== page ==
Global communities fight to save golf courses


“The ward is effectively turning into concrete.” “Folks are kinda like, ‘I just want a park.’” 

Whether it’s Maidenhead in the UK or Minneapolis, Minnesota, councilors and commissioners are fully tuned into the bitter battle for urban land space.

Quarrelling over land has become a huge talking point since the turn of the decade. 

Communities and their elected representatives, while understanding the need for affordable housing, are helping in the fight to save green spaces and golf courses.

In Oakville, Ontario, Municipal Affairs and Housing Minister Steve Clark stepped in to help save Glen Abbey Golf Course, host venue of 30 Canadian Opens including in 2000, when Tiger Woods won after clinching three majors that season.

The course’s owner pushed for years to build more than 3,000 homes despite opposition, while the council unanimously rejected plans to transform the course into a housing subdivision, parkland and office buildings in 2017, designating Glen Abbey a heritage site.

Recently Syngenta spoke to Goat Hill Park custodian John Ashworth about how the facility was saved – as part of the feature Golf Under Threat, with research to show how by 2050 the world’s urban population is set to double to 8.5billion, meaning seven in 10 people will live in cities.

The way things are going for Maidenhead Golf Club to the west of London near Heathrow Airport, with 2,600 homes (30% affordable), schools and a local center in the pipeline, construction would spell an end to the 125-year-old course.

Councilor Geoff Hill said: “Oldfield ward is effectively turning into concrete. When I held this ward during my first two-terms, I also held the town center as well, but development is so prolific that my ward got cut in half because so many dwellings are being built.

“The amount of greenspace we’re losing is horrific,” he said, with a resident adding: “The golf club – this is our Amazon, it’s on our doorstep and we should protect it for leisure and biodiversity.”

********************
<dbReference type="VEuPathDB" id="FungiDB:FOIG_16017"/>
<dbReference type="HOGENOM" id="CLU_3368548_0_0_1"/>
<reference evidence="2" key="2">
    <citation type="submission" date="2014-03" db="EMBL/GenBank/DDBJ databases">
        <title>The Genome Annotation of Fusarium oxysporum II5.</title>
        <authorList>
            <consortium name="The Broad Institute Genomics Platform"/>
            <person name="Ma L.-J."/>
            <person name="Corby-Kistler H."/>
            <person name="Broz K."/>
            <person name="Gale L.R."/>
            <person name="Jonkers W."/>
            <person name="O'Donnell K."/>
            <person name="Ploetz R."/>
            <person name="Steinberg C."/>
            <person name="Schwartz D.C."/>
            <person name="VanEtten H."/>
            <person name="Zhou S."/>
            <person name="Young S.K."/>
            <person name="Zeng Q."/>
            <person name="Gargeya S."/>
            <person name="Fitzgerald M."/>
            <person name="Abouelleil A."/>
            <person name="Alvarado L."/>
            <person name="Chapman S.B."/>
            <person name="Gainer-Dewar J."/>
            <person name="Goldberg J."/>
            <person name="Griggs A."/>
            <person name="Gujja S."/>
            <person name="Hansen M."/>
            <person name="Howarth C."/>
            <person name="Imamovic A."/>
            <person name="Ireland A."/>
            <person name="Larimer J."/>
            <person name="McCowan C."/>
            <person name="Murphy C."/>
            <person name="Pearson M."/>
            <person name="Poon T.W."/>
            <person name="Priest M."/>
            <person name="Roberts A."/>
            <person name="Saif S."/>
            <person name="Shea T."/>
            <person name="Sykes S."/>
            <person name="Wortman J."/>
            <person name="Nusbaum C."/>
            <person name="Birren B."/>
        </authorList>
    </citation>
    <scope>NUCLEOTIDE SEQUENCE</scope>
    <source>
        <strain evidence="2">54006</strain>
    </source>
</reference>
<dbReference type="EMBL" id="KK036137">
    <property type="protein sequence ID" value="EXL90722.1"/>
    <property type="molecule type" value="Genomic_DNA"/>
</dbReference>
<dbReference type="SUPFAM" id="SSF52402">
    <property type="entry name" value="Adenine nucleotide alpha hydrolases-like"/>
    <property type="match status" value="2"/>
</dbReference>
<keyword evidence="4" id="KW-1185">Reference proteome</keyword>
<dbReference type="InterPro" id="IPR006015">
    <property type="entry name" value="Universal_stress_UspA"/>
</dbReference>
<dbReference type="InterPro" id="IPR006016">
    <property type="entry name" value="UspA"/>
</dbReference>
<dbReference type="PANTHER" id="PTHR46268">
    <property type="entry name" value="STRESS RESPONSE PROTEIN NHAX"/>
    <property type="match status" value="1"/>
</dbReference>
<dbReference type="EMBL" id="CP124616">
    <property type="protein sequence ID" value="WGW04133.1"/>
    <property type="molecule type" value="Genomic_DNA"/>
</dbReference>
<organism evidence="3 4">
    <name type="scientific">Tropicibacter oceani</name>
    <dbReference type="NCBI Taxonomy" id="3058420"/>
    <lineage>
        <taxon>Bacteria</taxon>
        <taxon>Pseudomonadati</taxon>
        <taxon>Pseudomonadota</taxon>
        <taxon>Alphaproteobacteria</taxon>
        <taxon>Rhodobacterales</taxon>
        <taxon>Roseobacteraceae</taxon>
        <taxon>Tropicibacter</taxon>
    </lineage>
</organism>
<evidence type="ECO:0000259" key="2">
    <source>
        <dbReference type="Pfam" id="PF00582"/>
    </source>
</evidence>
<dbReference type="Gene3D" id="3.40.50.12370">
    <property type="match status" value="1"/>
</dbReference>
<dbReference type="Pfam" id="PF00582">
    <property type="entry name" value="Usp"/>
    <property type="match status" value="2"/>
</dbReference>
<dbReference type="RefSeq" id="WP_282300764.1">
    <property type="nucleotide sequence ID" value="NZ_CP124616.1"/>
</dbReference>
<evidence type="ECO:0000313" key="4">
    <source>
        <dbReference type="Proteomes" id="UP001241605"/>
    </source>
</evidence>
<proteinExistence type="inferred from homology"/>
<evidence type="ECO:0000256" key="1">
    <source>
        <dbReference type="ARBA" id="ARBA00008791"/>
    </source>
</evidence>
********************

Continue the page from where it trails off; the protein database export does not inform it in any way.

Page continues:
Lehman and Woosnam support

Protecting residents’ mental health has been a big factor in Minneapolis, too.

Minneapolis Park and Recreation Board At-Large Commissioner Tom Olsen said urban green spaces were front and center of the population’s mind now, with Hiawatha Golf Course’s redesign on the debating table.

The course is of special significance to the black community, with Hiawatha the first course in the area to allow black players in 1938.

The course started as a nine-hole layout before becoming 18 holes, yet under proposals currently stalling, nine holes will be lost to make way for the revamping of drainage and a refreshed community space with a restaurant, space for pollinators, wetlands, a dog patio, bike trails and cross-country ski trails with manufactured snow during the winter.  

“Tiger Woods is playing the Masters right now, in a big part because of what happened at Hiawatha,” said former world number one and Minnesota native Tom Lehman in April, at a Minneapolis Park and Recreation Board meeting. 

Near 2023 Open Championship venue Hoylake, Brackenwood Golf Club was closed in April, the council citing it needed to make savings to balance its budget. 

Vandals then took to the course, prompting campaigners and former world number one Ian Woosnam to step in, and the course could reopen.

"If we were lucky enough to win the bid it will involve free golf for under 18s, value for money membership and pay as you play,” said Tony Minshall, who runs RM Estates Ltd, the parent company of the Ian Woosnam Golf Academy and Golf Courses.